Our new office, in Moss Side, seems grimmer and bleaker each time I visit. The previous occupants were mostly gone this time, and the room was a shell. Wires poked up out of holes in the floor between darker patches of carpet that were once protected by bookcases and cabinets. One lone desk, papers and a diary – open on yesterday’s page – was all that remained.
“That’s _____’s desk,” said Middle Manager, “she really likes it here, so she’s staying as long as possible.”
What was the alternative, I wondered. Mogadishu? Beirut?
With a tape measure in one hand, and a bucket full of grumbles in the other, we sized up our future home. We juggled the three desks in the office we’ve been allocated. Facing inwards? Facing outwards? In a row?
“You’ll need to make room for the fourth desk too,” said our boss as she popped her head round the door, “I think I’m going to get someone else in to help you.” And then, like that – pwoof – she was gone.
Less than a week ago we had a team management meeting. We outlined approaching challenges – meaning that we got told what was going on with the team, and in particular its staffing – and devised strategies to handle service development – meaning that we got told what to do. Not a bean about a new team member. I’m pretty sure that I haven’t missed something that was implied because I asked a direct question during the meeting.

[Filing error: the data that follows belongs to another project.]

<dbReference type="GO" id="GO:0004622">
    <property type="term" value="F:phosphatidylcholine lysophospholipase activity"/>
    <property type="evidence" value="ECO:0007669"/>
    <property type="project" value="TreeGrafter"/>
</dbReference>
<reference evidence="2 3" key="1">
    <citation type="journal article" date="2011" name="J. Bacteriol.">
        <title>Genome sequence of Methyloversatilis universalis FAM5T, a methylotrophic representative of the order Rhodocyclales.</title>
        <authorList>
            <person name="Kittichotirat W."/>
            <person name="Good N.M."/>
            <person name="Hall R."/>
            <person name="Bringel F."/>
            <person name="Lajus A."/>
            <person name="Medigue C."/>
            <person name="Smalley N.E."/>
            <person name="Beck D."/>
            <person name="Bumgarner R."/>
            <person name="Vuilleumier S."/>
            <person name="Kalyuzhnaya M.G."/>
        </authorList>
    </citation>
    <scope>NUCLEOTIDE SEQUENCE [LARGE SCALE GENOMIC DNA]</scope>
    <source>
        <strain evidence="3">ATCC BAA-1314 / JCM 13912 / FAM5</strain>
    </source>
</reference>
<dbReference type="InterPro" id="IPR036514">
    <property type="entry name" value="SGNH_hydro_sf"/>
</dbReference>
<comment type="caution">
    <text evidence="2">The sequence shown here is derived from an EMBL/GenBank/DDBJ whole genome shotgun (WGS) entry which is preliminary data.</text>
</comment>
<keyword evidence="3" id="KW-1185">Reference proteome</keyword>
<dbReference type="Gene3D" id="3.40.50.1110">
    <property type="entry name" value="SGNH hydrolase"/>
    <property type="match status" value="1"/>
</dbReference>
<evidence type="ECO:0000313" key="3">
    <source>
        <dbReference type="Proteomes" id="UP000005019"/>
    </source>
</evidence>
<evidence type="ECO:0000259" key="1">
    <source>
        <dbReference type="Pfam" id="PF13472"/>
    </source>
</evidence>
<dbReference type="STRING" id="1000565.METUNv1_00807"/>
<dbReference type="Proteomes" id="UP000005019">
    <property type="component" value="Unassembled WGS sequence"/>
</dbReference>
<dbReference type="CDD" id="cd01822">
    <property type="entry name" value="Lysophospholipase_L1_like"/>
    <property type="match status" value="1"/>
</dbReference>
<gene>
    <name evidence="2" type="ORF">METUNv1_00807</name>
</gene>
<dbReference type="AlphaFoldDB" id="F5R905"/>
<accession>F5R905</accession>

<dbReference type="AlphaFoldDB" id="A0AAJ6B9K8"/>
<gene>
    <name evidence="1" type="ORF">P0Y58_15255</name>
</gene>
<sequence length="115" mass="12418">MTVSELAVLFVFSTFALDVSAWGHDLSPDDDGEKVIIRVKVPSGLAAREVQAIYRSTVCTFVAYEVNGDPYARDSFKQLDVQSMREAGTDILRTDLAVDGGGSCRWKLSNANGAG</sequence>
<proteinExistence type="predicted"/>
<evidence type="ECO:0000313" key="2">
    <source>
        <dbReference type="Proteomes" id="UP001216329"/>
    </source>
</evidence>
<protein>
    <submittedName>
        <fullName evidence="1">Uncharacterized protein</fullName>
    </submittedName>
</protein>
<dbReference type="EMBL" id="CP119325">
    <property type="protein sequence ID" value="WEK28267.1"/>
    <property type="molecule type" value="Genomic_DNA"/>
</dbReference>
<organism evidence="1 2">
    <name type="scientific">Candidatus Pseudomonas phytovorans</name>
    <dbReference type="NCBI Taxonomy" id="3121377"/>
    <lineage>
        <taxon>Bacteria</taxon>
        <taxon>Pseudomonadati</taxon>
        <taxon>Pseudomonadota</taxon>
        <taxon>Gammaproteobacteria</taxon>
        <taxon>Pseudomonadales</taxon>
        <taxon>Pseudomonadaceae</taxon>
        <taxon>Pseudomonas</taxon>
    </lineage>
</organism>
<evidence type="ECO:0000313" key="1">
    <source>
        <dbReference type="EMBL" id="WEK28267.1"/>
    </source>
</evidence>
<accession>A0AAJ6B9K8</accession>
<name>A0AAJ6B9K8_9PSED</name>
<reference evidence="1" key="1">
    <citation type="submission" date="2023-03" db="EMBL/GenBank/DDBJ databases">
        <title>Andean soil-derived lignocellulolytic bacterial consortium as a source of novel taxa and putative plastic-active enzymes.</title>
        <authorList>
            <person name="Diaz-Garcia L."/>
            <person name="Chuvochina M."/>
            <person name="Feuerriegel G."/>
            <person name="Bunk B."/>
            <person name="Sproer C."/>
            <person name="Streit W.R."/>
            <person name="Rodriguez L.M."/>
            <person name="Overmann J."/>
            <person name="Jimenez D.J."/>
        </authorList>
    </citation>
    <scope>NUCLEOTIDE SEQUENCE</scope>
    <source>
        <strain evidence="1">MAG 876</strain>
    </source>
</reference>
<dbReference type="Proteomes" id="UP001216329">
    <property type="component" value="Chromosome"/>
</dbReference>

“Will we have any new team members?”
We wouldn’t, my boss had said. Less than a week ago.
Has she changed her mind, and since then decided that, yes, now you mention it, we do need a new team member? Was she suffering a bizarre mental blank at the meeting, and had in fact been planning for another team member all along? Or is she just really bad at telling her team what’s going on?
My colleagues and I looked at each other in disbelief.